(ABC/Ben Mark Holzberg)
In Designated Survivor, the very first scene takes place in a safe room of the FBI building and behind Kirkman is a wallpaper pattern that I developed that was inspired by David Hicks. He did the famous carpet in The Shining and so Designated Survivor opens with a Kubrick reference and then ends with a Kubrick reference because you have the War Room at the end and then the wallpaper at the beginning so it’s a kind of little chestnut that we put in there.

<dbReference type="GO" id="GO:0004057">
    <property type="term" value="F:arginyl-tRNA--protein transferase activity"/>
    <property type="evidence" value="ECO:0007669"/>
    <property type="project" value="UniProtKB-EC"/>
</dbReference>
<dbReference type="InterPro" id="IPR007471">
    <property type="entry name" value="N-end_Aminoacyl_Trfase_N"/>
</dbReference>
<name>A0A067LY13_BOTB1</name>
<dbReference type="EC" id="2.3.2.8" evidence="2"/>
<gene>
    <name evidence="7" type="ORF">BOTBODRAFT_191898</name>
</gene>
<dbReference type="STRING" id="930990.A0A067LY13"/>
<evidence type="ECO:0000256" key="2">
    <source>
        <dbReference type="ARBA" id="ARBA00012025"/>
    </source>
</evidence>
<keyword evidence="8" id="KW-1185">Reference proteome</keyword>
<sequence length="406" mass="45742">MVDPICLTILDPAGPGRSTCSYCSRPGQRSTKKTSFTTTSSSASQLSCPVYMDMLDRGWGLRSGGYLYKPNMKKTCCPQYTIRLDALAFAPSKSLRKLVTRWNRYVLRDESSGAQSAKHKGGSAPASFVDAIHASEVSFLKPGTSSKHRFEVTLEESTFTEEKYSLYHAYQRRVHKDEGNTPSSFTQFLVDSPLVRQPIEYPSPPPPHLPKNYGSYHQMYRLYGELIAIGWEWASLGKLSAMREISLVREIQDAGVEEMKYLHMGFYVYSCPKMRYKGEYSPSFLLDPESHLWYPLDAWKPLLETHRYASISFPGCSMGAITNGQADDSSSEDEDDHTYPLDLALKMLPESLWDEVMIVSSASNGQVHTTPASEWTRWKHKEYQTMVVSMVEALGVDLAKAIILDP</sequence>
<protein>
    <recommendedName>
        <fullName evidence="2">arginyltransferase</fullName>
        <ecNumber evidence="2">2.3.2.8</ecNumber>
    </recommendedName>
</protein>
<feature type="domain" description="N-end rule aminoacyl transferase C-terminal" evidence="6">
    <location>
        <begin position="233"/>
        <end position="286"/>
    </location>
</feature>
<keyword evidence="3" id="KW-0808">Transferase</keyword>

Paul, our director, had a very specific image in mind for that room. It opens the show, it opens the story, and it’s really critical to everything. He wanted to create something that was very rooted in the Cold War era. We referenced a bunker called the Diefenbunker. That’s where the Canadian government goes if there is ever an issue or event. And there were some rooms in there that seem to just perfect for us but of course we couldn’t shoot there. We looked all over Toronto trying to find something similar and we just couldn’t come up with it. So literally like a week before we shot we built that set and it is one of my favorites. I love the way it came out and how it kicks everything off.
Featured image: Kiefer Sutherland in Designated Survivor. (ABC/Ben Mark Holzberg)